Amharic belongs to the Semitic branch of the Afro-Asiatic language family. It is the national language of Ethiopia and it is also spoken in a number of countries such as Israel, Saudi Arabia and the USA, where the Ethiopian diaspora can be found. Amharic has close to 22 million first-language speakers and 4 million second-language speakers worldwide.
There are three major dialects with slight variation: Gondar, Gojjami and Showa. The standard form of the language is based on the speech of Addis Abbaba, the capital of Ethiopia.
Amharic is written in a script called Fidel. Fidel is derived from Ge’ez, the ancient classical language of Ethiopia, now a liturgical language of the Ethiopian Orthodox Church. At first, the script contained only symbols for consonants, and then vowels were added in the 3rd century AD. There are 33 basic characters and each character has seven forms, depending on which vowel is added to the consonant. You can use the Nyala font to type in Amharic.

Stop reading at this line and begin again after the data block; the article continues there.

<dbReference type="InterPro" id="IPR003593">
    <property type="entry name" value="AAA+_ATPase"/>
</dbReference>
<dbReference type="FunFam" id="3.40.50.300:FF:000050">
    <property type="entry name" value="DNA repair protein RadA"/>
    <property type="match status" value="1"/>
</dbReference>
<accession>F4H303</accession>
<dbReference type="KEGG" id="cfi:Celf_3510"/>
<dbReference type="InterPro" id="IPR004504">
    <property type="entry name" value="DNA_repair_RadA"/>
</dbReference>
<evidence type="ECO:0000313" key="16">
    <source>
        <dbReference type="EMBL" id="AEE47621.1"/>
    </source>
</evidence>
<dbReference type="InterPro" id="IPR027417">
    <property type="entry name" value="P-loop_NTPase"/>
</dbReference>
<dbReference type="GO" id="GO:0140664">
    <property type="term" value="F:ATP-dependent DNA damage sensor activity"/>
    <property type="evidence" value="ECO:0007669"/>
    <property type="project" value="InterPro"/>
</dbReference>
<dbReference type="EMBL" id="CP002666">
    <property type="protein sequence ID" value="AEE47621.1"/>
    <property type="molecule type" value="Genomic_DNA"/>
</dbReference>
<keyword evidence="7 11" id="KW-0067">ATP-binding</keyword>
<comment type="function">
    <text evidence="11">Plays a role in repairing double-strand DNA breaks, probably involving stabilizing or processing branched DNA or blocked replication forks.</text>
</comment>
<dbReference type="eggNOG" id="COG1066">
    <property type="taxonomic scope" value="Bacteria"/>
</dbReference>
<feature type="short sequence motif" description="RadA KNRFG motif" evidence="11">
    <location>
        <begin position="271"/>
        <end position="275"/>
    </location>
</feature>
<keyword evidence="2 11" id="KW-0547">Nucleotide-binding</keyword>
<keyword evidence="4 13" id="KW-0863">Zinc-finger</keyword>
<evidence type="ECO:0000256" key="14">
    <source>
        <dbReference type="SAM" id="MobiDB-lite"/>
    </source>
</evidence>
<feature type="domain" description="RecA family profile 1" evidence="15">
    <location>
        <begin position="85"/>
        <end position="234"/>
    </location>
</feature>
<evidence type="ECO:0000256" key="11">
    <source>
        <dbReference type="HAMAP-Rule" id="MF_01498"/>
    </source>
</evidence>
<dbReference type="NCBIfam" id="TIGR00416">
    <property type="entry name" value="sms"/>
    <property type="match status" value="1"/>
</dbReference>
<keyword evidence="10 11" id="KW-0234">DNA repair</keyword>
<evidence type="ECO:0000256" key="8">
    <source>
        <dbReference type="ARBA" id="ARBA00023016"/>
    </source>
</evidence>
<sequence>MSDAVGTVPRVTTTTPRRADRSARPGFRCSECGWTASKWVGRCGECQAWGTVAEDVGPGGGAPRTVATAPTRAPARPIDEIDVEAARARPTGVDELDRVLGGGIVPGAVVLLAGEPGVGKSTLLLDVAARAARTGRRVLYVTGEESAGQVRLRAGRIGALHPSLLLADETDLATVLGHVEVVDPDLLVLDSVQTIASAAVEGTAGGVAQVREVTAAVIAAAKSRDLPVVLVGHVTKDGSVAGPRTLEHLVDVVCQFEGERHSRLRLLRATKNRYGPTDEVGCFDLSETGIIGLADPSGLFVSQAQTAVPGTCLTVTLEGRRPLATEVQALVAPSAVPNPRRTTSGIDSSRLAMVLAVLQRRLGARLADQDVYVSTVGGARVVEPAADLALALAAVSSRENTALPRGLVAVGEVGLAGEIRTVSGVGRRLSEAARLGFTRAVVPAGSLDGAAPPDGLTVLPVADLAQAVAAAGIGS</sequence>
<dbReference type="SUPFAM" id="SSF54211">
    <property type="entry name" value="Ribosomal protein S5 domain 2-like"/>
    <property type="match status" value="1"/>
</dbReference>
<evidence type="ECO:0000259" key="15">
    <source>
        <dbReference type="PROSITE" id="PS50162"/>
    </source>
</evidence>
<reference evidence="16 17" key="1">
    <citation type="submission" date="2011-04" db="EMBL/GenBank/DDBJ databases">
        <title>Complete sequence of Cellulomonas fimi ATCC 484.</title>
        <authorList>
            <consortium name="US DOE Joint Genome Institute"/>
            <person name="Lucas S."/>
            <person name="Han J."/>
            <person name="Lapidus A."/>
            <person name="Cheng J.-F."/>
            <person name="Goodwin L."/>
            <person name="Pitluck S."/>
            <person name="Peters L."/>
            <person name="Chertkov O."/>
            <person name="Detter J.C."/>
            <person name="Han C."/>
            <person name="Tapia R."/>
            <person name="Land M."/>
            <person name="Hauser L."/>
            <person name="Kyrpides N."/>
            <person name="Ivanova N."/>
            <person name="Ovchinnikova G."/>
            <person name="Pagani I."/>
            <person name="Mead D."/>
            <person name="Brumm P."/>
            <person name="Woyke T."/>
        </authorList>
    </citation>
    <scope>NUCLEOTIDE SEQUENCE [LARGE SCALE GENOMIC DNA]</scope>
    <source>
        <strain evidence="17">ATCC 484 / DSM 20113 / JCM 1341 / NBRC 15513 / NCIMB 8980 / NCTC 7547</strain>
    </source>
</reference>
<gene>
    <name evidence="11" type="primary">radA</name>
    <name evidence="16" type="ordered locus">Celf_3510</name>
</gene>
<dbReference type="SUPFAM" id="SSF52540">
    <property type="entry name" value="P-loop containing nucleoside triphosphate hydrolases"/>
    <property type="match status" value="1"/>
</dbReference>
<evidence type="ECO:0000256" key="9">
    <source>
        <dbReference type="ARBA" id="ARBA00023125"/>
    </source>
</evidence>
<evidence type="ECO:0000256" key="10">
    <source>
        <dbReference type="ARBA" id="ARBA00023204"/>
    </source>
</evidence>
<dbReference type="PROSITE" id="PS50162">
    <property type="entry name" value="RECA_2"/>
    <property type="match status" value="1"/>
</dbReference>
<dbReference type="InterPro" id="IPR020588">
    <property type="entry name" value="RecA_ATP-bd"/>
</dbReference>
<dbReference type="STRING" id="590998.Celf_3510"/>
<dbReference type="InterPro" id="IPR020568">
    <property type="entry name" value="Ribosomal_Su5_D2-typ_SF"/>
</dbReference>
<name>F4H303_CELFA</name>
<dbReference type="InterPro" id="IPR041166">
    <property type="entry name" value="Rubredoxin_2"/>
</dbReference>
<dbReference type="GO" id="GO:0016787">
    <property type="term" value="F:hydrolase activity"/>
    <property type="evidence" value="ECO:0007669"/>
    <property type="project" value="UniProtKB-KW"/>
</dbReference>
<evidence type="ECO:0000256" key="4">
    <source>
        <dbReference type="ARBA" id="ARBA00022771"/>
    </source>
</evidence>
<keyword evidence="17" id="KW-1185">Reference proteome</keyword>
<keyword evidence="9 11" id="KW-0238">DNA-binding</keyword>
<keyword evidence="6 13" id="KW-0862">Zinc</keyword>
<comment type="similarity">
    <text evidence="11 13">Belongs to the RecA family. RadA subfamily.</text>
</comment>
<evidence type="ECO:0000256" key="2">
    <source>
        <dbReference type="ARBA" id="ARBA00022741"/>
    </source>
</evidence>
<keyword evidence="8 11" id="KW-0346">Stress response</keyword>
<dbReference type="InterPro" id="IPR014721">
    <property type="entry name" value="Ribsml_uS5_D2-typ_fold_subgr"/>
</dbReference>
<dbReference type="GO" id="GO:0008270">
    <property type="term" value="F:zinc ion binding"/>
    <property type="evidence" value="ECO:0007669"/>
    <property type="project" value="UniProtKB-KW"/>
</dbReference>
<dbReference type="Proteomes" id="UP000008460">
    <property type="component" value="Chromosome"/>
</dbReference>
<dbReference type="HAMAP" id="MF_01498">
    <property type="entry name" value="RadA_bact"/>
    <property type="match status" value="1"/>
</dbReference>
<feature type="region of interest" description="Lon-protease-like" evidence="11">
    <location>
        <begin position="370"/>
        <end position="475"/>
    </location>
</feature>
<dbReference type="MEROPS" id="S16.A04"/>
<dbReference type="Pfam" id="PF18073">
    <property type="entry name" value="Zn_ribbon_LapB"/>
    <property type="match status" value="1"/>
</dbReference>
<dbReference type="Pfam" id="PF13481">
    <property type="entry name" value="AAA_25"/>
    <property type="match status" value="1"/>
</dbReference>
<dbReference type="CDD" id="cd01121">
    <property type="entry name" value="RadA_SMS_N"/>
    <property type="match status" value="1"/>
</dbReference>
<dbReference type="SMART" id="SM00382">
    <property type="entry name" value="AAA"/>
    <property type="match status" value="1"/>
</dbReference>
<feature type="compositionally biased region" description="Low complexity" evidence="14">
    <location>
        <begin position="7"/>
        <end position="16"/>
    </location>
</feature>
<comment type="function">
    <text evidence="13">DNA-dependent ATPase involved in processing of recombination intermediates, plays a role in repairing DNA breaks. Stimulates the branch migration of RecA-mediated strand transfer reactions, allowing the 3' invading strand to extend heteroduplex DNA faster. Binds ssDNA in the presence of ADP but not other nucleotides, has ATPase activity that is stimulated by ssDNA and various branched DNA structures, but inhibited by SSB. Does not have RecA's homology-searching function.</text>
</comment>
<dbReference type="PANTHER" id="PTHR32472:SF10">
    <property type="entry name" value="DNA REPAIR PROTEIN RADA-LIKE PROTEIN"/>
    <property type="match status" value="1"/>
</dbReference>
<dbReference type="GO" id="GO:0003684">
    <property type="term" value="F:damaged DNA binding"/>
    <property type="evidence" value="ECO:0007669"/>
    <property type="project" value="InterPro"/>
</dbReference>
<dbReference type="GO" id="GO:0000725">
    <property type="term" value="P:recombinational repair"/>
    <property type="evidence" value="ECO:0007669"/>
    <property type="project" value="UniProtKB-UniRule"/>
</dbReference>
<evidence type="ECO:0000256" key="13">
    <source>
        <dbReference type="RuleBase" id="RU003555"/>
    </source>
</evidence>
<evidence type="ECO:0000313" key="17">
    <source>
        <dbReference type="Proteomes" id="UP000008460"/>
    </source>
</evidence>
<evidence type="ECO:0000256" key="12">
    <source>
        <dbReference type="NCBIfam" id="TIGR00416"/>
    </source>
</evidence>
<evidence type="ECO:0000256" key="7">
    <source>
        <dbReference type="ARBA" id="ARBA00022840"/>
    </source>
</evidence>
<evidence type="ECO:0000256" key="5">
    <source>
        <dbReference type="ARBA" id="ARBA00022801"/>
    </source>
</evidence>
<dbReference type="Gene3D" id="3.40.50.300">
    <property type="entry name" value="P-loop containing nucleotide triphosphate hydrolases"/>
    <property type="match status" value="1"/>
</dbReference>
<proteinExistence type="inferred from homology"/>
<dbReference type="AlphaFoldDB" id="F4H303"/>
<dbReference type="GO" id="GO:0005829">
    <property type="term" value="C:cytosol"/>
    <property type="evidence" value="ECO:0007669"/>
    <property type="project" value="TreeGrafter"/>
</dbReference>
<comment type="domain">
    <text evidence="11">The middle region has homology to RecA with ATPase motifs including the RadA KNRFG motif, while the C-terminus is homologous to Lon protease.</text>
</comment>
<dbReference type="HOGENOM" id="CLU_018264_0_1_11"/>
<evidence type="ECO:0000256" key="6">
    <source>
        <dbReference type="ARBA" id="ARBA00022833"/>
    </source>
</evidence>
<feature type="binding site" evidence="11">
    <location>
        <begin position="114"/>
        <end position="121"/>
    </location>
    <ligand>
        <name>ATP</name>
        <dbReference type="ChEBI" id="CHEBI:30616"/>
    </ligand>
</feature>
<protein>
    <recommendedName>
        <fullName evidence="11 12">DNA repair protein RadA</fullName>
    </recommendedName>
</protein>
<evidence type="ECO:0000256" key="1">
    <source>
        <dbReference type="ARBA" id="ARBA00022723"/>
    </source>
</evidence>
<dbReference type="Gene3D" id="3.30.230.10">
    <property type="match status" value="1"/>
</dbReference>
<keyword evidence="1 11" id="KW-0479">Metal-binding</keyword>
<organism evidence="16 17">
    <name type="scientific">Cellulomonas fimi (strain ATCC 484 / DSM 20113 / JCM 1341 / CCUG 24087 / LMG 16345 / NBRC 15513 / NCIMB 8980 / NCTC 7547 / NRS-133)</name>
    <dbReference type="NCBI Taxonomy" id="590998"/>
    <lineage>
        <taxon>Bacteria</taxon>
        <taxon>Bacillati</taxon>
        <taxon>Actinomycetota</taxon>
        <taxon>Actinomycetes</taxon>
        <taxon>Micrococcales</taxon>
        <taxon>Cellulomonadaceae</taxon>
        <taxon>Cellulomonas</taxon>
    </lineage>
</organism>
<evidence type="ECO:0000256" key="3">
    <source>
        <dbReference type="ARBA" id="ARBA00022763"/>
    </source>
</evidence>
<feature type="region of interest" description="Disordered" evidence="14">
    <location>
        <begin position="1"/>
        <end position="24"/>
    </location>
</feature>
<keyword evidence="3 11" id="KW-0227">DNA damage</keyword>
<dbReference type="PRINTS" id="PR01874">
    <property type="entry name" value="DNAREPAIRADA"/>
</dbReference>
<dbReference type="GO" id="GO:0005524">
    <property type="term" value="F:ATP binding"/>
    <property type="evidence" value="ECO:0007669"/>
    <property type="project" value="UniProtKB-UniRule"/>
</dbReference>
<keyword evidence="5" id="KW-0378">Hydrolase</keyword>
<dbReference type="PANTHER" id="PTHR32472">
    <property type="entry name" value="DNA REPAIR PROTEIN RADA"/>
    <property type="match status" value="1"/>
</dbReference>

When translating from Amharic to English, the word count tends to increase. In Amharic, one word may have three or more different meanings within the same context, so you have to make sure there is no confusion, and this tends to increase the number of words needed. In addition, scientific terms, jargon, and words unknown to the Ethiopian culture and language sometimes require further explanation.
In Ethiopia, Christians celebrate Christmas on 7 January, Epiphany on 19 January, and Easter in the month of April. The New Year is celebrated on 11 September. Injera, a flatbread prepared with teff flour, is a staple served with different kinds of sauces. Ethiopians have their own traditional clothing, which is often white in colour and made of cotton.